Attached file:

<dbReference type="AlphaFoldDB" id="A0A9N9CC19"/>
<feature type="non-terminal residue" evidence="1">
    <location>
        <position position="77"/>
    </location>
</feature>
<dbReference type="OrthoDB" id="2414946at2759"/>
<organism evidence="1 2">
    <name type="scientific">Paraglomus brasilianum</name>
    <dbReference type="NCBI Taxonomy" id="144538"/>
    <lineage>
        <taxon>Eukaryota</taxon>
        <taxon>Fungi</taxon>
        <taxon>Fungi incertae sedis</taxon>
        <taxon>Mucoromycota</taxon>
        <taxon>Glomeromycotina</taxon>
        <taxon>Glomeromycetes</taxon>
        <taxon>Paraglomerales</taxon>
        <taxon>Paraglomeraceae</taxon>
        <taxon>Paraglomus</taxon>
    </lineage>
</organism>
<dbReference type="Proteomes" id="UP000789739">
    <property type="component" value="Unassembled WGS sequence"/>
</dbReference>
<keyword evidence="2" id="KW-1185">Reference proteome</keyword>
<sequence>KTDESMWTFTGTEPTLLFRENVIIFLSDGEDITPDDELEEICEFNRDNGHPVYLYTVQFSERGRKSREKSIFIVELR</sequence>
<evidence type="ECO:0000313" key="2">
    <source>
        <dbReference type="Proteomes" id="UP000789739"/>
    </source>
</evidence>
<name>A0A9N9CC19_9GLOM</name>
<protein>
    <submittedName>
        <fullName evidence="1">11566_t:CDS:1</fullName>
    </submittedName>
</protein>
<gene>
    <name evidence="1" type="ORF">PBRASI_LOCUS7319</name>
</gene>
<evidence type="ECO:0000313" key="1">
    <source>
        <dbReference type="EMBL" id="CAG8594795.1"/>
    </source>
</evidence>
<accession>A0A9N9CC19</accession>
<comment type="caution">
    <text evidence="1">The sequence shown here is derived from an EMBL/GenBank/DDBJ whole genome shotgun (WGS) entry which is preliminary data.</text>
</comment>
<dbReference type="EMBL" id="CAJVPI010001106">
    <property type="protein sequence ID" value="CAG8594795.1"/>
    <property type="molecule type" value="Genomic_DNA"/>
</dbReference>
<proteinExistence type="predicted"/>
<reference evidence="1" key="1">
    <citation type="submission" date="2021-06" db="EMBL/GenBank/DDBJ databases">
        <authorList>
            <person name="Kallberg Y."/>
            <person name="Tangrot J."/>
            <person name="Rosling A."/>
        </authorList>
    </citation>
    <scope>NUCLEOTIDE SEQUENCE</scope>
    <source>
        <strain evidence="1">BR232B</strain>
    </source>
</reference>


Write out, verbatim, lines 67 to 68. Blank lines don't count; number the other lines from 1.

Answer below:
    </source>
</reference>